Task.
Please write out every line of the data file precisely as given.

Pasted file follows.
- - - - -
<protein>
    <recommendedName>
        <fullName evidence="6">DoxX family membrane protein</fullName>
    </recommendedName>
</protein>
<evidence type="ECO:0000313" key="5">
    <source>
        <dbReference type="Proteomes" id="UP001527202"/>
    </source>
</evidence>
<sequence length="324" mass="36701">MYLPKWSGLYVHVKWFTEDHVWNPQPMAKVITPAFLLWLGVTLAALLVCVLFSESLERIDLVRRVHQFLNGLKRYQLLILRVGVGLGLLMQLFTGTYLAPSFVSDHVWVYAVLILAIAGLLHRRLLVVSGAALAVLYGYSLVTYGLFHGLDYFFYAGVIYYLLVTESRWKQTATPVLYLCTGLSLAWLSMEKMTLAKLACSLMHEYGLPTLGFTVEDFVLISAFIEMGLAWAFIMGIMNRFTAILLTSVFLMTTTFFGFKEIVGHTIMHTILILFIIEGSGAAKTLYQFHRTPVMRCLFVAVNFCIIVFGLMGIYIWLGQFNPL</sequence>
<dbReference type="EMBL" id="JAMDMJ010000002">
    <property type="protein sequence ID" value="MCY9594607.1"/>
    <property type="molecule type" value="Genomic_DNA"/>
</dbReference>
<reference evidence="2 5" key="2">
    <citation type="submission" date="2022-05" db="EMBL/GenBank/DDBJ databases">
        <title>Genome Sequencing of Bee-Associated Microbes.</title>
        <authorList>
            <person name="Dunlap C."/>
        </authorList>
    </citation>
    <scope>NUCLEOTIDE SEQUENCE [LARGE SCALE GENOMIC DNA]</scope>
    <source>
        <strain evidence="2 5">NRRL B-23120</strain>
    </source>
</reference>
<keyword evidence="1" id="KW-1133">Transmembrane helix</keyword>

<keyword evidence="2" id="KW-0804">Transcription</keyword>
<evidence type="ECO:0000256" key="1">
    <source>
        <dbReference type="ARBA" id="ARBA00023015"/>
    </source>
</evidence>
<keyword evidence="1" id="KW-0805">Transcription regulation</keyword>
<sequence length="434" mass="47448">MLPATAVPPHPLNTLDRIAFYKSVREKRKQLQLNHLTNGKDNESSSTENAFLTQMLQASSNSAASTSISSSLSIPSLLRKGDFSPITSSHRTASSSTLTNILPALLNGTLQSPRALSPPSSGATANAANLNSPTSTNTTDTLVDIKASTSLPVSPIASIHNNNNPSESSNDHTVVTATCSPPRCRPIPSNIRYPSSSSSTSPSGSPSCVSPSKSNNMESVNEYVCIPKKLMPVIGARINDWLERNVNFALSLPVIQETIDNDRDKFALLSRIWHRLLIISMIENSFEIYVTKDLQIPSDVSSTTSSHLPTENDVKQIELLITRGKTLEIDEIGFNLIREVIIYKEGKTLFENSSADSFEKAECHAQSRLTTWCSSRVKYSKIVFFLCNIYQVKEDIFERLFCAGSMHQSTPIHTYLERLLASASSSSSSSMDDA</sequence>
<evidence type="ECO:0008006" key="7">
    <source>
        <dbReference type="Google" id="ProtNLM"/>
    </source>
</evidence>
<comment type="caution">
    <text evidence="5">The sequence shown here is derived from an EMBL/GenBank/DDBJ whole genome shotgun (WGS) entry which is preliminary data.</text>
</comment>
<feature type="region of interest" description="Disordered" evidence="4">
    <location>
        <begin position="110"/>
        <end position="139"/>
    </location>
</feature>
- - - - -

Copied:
<protein>
    <recommendedName>
        <fullName evidence="6">DoxX family membrane protein</fullName>
    </recommendedName>
</protein>
<evidence type="ECO:0000313" key="5">
    <source>
        <dbReference type="Proteomes" id="UP001527202"/>
    </source>
</evidence>
<sequence length="324" mass="36701">MYLPKWSGLYVHVKWFTEDHVWNPQPMAKVITPAFLLWLGVTLAALLVCVLFSESLERIDLVRRVHQFLNGLKRYQLLILRVGVGLGLLMQLFTGTYLAPSFVSDHVWVYAVLILAIAGLLHRRLLVVSGAALAVLYGYSLVTYGLFHGLDYFFYAGVIYYLLVTESRWKQTATPVLYLCTGLSLAWLSMEKMTLAKLACSLMHEYGLPTLGFTVEDFVLISAFIEMGLAWAFIMGIMNRFTAILLTSVFLMTTTFFGFKEIVGHTIMHTILILFIIEGSGAAKTLYQFHRTPVMRCLFVAVNFCIIVFGLMGIYIWLGQFNPL</sequence>
<dbReference type="EMBL" id="JAMDMJ010000002">
    <property type="protein sequence ID" value="MCY9594607.1"/>
    <property type="molecule type" value="Genomic_DNA"/>
</dbReference>
<reference evidence="2 5" key="2">
    <citation type="submission" date="2022-05" db="EMBL/GenBank/DDBJ databases">
        <title>Genome Sequencing of Bee-Associated Microbes.</title>
        <authorList>
            <person name="Dunlap C."/>
        </authorList>
    </citation>
    <scope>NUCLEOTIDE SEQUENCE [LARGE SCALE GENOMIC DNA]</scope>
    <source>
        <strain evidence="2 5">NRRL B-23120</strain>
    </source>
</reference>
<keyword evidence="1" id="KW-1133">Transmembrane helix</keyword>

<keyword evidence="2" id="KW-0804">Transcription</keyword>
<evidence type="ECO:0000256" key="1">
    <source>
        <dbReference type="ARBA" id="ARBA00023015"/>
    </source>
</evidence>
<keyword evidence="1" id="KW-0805">Transcription regulation</keyword>
<sequence length="434" mass="47448">MLPATAVPPHPLNTLDRIAFYKSVREKRKQLQLNHLTNGKDNESSSTENAFLTQMLQASSNSAASTSISSSLSIPSLLRKGDFSPITSSHRTASSSTLTNILPALLNGTLQSPRALSPPSSGATANAANLNSPTSTNTTDTLVDIKASTSLPVSPIASIHNNNNPSESSNDHTVVTATCSPPRCRPIPSNIRYPSSSSSTSPSGSPSCVSPSKSNNMESVNEYVCIPKKLMPVIGARINDWLERNVNFALSLPVIQETIDNDRDKFALLSRIWHRLLIISMIENSFEIYVTKDLQIPSDVSSTTSSHLPTENDVKQIELLITRGKTLEIDEIGFNLIREVIIYKEGKTLFENSSADSFEKAECHAQSRLTTWCSSRVKYSKIVFFLCNIYQVKEDIFERLFCAGSMHQSTPIHTYLERLLASASSSSSSSMDDA</sequence>
<evidence type="ECO:0008006" key="7">
    <source>
        <dbReference type="Google" id="ProtNLM"/>
    </source>
</evidence>
<comment type="caution">
    <text evidence="5">The sequence shown here is derived from an EMBL/GenBank/DDBJ whole genome shotgun (WGS) entry which is preliminary data.</text>
</comment>
<feature type="region of interest" description="Disordered" evidence="4">
    <location>
        <begin position="110"/>
        <end position="139"/>
    </location>
</feature>